Cookies Notification

We use cookies to improve your website experience. To learn about our use of cookies and how you can manage your cookie settings, please see our Cookie Policy.
Volume 66 • Number 7 • July 2023


FREE ACCESSEditor's choice
Vol. 66No. 7pp. 165–174
Macroptilium (Benth.) Urb. is a neotropical legume genus from the subtribe Phaseolinae. The investigated species present a stable chromosome number (2n = 22), but differ in their karyotype formulae, suggesting the presence of chromosome rearrangements. In this work, we comparatively analysed the karyotypes of six species (Macroptilium atropurpureum, Macroptilium bracteatum, Macroptilium erythroloma, Macroptilium gracile, Macroptilium lathyroides, and Macroptilium martii) from the two main clades that form the genus. Heterochromatin distribution was investigated with chromomycin A3 (CMA)/4′,6-diamidino-2-phenylindole (DAPI) staining and fluorescent in situ hybridization was used to localize the 5S and 35S ribosomal DNA (rDNA) sites. Single copy bacterial artificial chromosomes (BACs) previously mapped in the related genera Phaseolus L. and Vigna Savi were used to establish chromosome orthologies and to investigate possible rearrangements among species. CMA+/DAPI bands were observed, mostly associated with rDNA sites. Additional weak, pericentromeric bands were observed on several chromosomes. Although karyotypes were similar, species could be differentiated mainly by the number and position of the 5S and 35S rDNA sites. BAC markers demonstrated conserved synteny of the main rDNA sites on orthologous chromosomes 6 and 10, as previously observed for Phaseolus and Vigna. The karyotypes of the six species could be differentiated, shedding light on its karyotype evolution.
Vol. 66No. 7pp. 175–192
The North American (NA) Atlantic salmon typically has 27 pairs of chromosomes, whereas the European (EU) subspecies typically has 29. We investigated within-family recombination within three previously identified chromosome rearrangements (Ssa01p/23, Ssa08/29, and Ssa26/28) in NA Atlantic salmon by creating high-density linkage maps using a custom 50K SNP chip developed for the Saint John River aquaculture strain. Linkage maps created for individual purebred and EU hybrid parents in 10 full-sibling families averaged 14 337 SNPs per cross, covering 43 033 SNPs from the 50K SNP chip. Chromosomal translocation Ssa01p/23 was fixed except in one hybrid female map. In contrast, fusion Ssa08/29 was present in maps in 4 out of 10 females and 8 out of 10 males, whereas fusion Ssa26/28 was present in maps in 6 out of 10 females and 8 out of 10 males. The orientation of Ssa08/29 differed from the previous map; the short arm of the metacentric Ssa08 was fused to the centromere of the acrocentric Ssa29. We detected large regions of recombination suppression in female maps at the fusion of Ssa08 to Ssa29. This suppression may reduce the impacts of aneuploidy resulting from pairing of fused and unfused chromosomes, thereby allowing the persistence of chromosomal polymorphisms in this population.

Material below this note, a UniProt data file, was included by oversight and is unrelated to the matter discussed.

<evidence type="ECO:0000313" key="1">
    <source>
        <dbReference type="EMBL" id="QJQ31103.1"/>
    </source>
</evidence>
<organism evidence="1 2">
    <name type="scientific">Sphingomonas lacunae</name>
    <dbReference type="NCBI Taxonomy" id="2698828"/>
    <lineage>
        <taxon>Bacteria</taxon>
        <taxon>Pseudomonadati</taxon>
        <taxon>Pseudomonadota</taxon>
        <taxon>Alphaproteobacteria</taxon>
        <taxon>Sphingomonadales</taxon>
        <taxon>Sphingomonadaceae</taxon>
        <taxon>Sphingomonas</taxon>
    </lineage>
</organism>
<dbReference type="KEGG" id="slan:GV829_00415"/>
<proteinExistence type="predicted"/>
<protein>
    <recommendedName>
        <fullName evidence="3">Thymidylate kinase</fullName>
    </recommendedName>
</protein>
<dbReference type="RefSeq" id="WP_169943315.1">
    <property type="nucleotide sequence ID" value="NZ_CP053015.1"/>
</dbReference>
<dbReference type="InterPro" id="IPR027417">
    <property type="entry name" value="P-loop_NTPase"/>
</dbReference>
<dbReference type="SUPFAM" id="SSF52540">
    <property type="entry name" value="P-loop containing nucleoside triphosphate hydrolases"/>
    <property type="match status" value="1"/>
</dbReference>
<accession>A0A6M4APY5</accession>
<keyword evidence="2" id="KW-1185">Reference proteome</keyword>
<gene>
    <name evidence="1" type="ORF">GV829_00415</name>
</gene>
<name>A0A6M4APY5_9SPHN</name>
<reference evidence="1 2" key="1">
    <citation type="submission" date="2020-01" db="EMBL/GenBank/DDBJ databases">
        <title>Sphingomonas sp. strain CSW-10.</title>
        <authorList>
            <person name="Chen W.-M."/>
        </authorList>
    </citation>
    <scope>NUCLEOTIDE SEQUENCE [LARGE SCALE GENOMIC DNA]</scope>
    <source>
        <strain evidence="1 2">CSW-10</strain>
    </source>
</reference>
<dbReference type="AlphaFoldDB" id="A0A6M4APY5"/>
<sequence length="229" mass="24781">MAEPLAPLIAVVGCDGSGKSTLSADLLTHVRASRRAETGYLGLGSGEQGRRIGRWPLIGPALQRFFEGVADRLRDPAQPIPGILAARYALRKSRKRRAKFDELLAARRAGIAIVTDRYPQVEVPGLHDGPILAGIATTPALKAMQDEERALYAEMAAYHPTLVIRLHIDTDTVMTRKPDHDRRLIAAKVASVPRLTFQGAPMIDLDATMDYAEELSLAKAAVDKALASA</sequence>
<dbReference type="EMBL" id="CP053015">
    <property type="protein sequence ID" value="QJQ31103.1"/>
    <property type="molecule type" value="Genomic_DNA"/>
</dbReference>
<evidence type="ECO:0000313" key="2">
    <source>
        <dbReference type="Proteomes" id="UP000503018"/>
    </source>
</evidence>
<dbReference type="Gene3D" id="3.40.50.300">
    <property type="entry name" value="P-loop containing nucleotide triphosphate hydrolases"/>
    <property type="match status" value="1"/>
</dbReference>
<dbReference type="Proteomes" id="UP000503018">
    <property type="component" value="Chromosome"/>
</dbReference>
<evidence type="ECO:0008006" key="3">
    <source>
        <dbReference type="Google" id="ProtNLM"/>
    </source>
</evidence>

Vol. 66No. 7pp. 193–201
Genome size evolution is known to be related with transposable elements, yet such relation in incipient species remains poorly understood. For decades, the willistoni subgroup of Drosophila has been a model for evolutionary studies because of the different evolutionary stages and degrees of reproductive isolation its species present. Our main question here was how speciation influences genome size evolution and the fraction of repetitive elements, with a focus on transposable elements. We quantitatively compared the mobilome of four species and two subspecies belonging to this subgroup with their genome size, and performed comparative phylogenetic analyses. Our results showed that genome size and the fraction of repetitive elements evolved according to the evolutionary history of these species, but the content of transposable elements showed some discrepancies. Signals of recent transposition events were detected for different superfamilies. Their low genomic GC content suggests that in these species transposable element mobilization might be facilitated by relaxed natural selection. Additionally, a possible role of the superfamily DNA/TcMar-Tigger in the expansion of these genomes was also detected. We hypothesize that the undergoing process of speciation could be promoting the observed increase in the fraction of repetitive elements and, consequently, genome size.
List of Issues
Volume 67
Issue 2
February 2024
Volume 67
Issue 1
January 2024
Volume 66
Issue 12
December 2023
Volume 66
Issue 11
November 2023
Volume 66
Issue 10
October 2023
Volume 66
Issue 9
September 2023